CSC345 Syllabus

  1. Course number and name

    CSC345 – Programming Language Concepts and Paradigms

  2. Credits and contact hours

    3 Credit Hours

  3. Instructor’s or course coordinator’s name

    Instructor: Dr. Richard Wyatt, Associate Professor of Computer Science

  4. Text book, title, author, and year

    • Programming Languages, T. W. Pratt and M. V. Zelkowitz, 2000.
    • Common Lisp: An Interactive Approach, S. C. Shapiro, Computer Science Press, 1992. (Available for free from the author's web site.)
    • GNU Emacs Manual, Richard Stallman, latest edition, 2014.
    • Elements of ML Programming, Jeffrey Ullman, 1998.

    Other Supplemental Materials

    Papers by: Paul Graham, C A R Hoare, Paul Hadak and Mark Jones, John Backus, Dana Scott.

  5. Specific course information

    1. brief description of the content of the course (catalog description)

      An examination of the conceptual underpinning of programming languages and of the paradigms into which they fall. Topics will be drawn from those comprising the field of programming language such as abstraction, bindings, concurrency, design, encapsulation, history, representation, storage, and types. Programming projects will focus on languages within the functional, logic, and object-oriented paradigms — such as Common Lisp, ML, Prolog, CLOS — rather than the familiar imperative paradigm.

    2. prerequisites or co-requisites

      Prerequisite: CSC 220 (Foundations of Computer Science) and CSC 241 (Data Structures & Algorithms).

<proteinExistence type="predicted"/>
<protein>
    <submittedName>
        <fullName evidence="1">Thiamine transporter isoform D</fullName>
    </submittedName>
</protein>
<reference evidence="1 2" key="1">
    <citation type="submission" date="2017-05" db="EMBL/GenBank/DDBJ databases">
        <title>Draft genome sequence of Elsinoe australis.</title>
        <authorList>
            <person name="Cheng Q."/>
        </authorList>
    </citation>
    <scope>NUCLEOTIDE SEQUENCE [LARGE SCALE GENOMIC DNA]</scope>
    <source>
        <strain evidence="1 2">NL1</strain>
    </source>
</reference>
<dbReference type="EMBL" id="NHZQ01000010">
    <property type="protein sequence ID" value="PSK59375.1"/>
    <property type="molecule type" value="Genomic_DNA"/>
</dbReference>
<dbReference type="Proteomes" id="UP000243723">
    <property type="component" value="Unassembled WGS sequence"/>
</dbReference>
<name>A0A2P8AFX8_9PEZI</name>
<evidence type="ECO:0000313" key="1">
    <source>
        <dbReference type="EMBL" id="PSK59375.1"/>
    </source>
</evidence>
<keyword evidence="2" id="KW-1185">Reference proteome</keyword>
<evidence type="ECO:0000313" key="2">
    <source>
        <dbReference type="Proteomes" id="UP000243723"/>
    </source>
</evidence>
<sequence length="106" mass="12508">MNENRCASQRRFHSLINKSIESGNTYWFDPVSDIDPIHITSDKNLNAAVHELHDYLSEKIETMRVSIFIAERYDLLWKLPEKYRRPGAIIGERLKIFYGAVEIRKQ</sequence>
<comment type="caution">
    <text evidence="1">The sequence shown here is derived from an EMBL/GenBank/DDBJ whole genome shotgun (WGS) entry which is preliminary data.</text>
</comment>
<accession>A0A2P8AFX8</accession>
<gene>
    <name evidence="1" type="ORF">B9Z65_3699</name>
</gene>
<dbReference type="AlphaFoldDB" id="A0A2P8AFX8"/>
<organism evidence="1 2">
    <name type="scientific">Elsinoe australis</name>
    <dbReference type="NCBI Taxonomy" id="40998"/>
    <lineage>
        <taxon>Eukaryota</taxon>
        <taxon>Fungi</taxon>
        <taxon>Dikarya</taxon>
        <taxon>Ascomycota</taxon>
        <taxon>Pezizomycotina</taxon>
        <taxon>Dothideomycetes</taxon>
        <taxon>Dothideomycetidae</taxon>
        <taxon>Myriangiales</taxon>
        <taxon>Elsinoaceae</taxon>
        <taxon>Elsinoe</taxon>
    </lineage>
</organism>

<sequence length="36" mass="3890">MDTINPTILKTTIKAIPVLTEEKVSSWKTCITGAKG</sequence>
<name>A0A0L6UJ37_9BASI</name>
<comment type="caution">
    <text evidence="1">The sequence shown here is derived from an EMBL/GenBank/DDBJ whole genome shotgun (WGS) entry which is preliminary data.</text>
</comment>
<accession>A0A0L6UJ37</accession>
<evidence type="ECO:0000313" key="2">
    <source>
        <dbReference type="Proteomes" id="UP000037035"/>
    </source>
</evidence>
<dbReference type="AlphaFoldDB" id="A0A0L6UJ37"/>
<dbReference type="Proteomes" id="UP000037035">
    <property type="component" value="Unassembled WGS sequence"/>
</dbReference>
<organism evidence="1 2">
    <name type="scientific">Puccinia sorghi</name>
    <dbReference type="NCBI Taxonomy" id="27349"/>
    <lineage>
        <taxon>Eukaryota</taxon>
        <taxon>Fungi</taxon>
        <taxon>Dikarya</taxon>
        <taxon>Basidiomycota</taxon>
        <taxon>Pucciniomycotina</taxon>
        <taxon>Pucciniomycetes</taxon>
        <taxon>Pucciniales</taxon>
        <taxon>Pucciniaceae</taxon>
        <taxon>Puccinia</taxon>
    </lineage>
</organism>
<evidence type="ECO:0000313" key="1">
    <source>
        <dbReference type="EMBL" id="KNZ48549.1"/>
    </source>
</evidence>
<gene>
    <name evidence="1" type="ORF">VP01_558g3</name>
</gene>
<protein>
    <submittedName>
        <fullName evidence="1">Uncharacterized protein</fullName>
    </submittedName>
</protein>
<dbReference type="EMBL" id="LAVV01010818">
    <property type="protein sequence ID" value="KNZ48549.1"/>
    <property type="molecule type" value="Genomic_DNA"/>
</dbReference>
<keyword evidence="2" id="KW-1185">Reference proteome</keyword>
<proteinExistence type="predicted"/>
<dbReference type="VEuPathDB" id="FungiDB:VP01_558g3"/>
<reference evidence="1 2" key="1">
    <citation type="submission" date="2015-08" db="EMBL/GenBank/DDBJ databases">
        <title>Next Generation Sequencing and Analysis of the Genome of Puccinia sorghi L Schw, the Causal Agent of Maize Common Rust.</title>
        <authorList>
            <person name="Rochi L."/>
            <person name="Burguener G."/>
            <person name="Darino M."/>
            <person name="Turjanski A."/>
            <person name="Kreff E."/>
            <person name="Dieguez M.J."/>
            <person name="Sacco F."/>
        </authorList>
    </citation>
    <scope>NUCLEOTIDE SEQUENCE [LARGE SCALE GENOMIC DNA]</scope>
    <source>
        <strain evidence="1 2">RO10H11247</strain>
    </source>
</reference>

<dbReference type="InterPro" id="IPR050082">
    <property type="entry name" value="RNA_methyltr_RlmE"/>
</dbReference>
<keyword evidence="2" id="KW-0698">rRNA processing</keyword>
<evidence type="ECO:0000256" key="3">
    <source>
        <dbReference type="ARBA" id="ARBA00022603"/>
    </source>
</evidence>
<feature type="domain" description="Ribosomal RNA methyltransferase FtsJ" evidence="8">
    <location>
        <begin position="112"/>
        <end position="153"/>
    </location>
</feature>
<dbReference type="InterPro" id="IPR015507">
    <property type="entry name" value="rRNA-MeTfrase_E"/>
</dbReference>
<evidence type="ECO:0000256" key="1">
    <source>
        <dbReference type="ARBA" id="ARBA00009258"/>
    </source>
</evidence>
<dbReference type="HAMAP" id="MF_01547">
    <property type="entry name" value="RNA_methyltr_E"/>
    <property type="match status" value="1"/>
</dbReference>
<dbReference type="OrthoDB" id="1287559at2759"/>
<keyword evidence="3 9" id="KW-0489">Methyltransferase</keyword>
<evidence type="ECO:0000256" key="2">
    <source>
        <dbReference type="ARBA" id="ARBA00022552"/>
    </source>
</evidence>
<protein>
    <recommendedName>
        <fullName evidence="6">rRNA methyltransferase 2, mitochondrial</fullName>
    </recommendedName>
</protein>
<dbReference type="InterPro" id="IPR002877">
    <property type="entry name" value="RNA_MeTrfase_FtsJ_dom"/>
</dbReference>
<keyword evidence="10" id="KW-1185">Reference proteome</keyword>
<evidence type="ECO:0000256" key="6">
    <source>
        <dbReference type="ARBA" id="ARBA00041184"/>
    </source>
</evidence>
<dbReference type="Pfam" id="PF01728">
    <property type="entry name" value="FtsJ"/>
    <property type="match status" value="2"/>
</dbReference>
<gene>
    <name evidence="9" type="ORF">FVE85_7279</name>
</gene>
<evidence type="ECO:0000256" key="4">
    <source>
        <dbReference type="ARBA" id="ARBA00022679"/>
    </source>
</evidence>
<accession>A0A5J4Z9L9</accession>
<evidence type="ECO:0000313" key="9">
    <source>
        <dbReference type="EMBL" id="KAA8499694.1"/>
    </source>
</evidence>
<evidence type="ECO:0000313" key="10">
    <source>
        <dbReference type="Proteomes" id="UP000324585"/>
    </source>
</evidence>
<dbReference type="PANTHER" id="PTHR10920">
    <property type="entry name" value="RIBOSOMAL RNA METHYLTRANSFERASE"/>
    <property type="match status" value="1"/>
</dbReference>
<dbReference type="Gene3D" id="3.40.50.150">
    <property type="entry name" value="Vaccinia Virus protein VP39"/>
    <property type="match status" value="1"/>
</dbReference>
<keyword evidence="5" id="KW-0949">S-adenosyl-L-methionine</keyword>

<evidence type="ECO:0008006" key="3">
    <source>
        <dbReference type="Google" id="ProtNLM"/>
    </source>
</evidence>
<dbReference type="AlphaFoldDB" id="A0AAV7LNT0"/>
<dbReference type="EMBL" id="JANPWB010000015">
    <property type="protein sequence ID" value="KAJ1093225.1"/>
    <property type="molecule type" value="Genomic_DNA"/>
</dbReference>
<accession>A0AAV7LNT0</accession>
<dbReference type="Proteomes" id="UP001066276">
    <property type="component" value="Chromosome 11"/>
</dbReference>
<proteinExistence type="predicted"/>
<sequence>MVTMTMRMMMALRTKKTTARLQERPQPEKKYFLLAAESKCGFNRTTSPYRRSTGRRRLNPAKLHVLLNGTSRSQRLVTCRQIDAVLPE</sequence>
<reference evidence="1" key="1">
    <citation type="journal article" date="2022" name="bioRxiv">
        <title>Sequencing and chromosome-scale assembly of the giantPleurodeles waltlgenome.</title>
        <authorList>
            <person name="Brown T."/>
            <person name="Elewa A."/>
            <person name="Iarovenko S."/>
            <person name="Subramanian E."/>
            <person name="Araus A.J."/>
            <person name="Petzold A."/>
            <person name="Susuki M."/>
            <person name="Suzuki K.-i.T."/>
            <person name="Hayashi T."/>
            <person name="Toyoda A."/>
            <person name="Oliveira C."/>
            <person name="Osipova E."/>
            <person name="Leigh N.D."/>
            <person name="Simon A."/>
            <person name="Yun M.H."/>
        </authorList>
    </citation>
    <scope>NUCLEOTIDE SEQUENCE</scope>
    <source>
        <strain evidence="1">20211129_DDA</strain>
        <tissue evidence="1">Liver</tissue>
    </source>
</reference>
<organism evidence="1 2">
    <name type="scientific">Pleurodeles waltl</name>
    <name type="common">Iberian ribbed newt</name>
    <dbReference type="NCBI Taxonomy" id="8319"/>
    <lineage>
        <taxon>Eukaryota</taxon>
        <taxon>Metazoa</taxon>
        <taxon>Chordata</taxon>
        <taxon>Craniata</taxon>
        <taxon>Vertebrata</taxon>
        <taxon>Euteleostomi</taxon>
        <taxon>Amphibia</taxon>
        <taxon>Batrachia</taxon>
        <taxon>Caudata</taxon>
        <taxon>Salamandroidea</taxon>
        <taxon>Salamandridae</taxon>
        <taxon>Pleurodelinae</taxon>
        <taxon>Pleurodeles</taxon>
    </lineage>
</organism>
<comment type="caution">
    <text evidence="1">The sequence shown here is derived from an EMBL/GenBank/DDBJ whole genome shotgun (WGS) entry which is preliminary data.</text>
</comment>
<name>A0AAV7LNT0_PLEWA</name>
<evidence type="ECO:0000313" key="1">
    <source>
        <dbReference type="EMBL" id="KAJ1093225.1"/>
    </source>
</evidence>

3. indicate whether a required, elective, or selected elective course in the program

      Required course.

  6. Specific goals for the course
    1. specific outcomes of instruction Students will be able to:

      • Understand the broad divisions of programming languages into paradigms.
      • Be familiar with using functional languages.
      • Be exposed to using logic languages.
      • Master a wide range of programming language concepts.
      • Understand multiple models of computing, including their strengths and weaknesses.
      • Gain experience with projects involving advanced mathematical topics.
      • Gain experience in writing detailed project reports.
    2. explicitly indicate which of the student outcomes listed in Criterion 3 or any other outcomes are addressed by the course.

      Course addresses Student Outcomes (a), (b), (c), and (i).

  7. Brief list of topics to be covered
    • Overview of the four programming paradigms
    • Introduction to functional programming
    • Recursion and non-imperative programming
    • Introductions to Common Lisp, ML
    • Coercions, casts, conversions
    • Type inference, strong typing, and static and dynamic typing
    • Side effects
    • Lisp Macros
    • Monomorphism and Polymorphism
    • The Von Neumann and the lambda-calculus models of computing
    • The weaknesses of imperative programming languages
    • Curried function and higher order functions
    • Verification
    • First and second class objects in programming languages
    • Hoare's type concepts and referential transparency